Actually, Deb, I was talking to a friend yesterday about how the problems of racism could best be tackled. (We have lots of these sorts of discussions, don't we?) After quite a lengthy discussion, I came to the conclusion that (of course!) there are no quick fixes. And the "solutions" need to be addressed with both short and long term strategies.
(I'm talking about Melbourne here, because this is the community I know best.) First step (as Peter Cosgrove advocated a couple of days ago) it is time to stop denying that the motives for some (at the very least) of these attacks on Indians a racist. We need to acknowledge that before the community can even attempt to find any real solutions.
In the short term, we need a far more determined effort on the part of the authorities to police the "known trouble spots" .. we all know where they are & it's not much good to having police blitzes at say, Footscray railway station, from time to time. Constant policing is what's needed, not just after yet another ugly "incident".
Finding long term "solutions" is a far more complex & a far more expensive proposition. Just about all of the "known" locations, the usual trouble trouble spots, are in communities with entrenched disadvantage
. These are the affordable locations where each wave of new migrants/refugees often choose to settle, because housing is affordable. (Taking the example of Footscray, as a result of constant migrant settlement, it changed dramatically over the years, first into a hugely Vietnamese community, followed by a huge influx of Sudanese/Somali migrants, followed by ...) The thing is, such a huge influx of these new migrants on a regular basis (who often have nowhere near enough support) has compounded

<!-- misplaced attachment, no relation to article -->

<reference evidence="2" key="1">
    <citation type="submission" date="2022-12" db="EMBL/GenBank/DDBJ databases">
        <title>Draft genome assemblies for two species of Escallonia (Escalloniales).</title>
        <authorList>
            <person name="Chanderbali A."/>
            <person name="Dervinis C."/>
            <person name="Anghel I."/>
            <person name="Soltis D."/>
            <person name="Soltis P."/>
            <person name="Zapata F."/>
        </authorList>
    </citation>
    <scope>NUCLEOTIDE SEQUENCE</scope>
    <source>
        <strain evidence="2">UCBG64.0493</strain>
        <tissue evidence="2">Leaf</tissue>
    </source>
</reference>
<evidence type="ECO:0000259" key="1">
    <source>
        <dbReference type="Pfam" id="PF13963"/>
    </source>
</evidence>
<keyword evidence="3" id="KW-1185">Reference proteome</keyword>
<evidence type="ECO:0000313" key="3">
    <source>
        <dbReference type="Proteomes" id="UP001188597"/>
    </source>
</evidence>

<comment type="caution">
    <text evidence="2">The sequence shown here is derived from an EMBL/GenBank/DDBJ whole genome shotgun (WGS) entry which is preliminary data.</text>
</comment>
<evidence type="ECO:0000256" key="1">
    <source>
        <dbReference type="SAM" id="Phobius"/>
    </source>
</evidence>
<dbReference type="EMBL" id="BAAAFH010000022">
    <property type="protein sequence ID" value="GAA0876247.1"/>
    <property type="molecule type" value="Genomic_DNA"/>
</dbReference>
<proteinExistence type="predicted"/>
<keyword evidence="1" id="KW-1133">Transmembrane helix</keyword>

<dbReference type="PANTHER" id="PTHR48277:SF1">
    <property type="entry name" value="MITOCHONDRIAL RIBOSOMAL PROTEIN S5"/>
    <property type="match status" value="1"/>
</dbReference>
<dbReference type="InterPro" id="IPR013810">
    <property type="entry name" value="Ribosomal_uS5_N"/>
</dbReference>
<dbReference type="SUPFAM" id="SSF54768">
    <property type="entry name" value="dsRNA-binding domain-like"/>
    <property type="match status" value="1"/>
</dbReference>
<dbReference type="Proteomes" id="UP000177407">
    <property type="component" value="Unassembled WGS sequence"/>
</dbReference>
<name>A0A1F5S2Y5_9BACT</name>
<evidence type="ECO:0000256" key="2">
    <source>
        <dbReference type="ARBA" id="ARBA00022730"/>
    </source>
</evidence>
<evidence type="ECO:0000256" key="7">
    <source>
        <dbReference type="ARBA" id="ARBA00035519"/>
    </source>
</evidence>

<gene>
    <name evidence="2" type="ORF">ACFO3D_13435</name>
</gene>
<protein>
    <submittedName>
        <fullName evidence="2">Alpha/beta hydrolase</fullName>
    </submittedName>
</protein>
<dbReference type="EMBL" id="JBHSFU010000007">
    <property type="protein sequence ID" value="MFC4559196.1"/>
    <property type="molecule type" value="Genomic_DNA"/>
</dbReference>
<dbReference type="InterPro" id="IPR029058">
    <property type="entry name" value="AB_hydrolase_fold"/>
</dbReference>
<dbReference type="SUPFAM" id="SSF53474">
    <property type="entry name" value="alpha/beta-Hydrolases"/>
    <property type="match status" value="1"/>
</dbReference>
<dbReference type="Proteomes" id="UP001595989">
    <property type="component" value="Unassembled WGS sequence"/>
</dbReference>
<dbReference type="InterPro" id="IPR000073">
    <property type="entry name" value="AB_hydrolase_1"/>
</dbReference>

already existing community stresses & strains, by adding even more disadvantage to the existing
disadvantage ... including even higher levels of unemployment as a result of the recession.
(Sorry to go on for so long, it's complicated ....) When you have established pockets like these you are going to have trouble. They are a recipes
for trouble. Apart from everything else, so many unemployed young men, with not much hope or direction in life. (I'm talking about both established "Australian & also many of the new arrivals.) This is where the youth gangs establish themselves, this is where drug & alcohol problems are rife, this is where young people drop out of school early, these are areas where the stretched-to-the-limit, "under-performing" schools are, these are the areas with stretched community resources of every conceivable variety .... I could go on & on ...
What I am saying is that it is high time that both state & federal governments made some real effort to address the problems of these communities. I am talking about actually providing these communities with the resources that are actually required to address such severe disadvantage. Specifically targetted
policies & funding. Very tall order, I know. But you cannot have these ghettos of poverty, ignorance, disadvantage & hopelessness without expecting something to eventually
give. These communities are dealing with issues that most of us have never experienced, say nothing of comprehend
. No way am I excusing or apologizing for acts of racism, but I do "get" the underlying causes of much of it, I think. Racist attacks are just a part of a much bigger problem in these communities.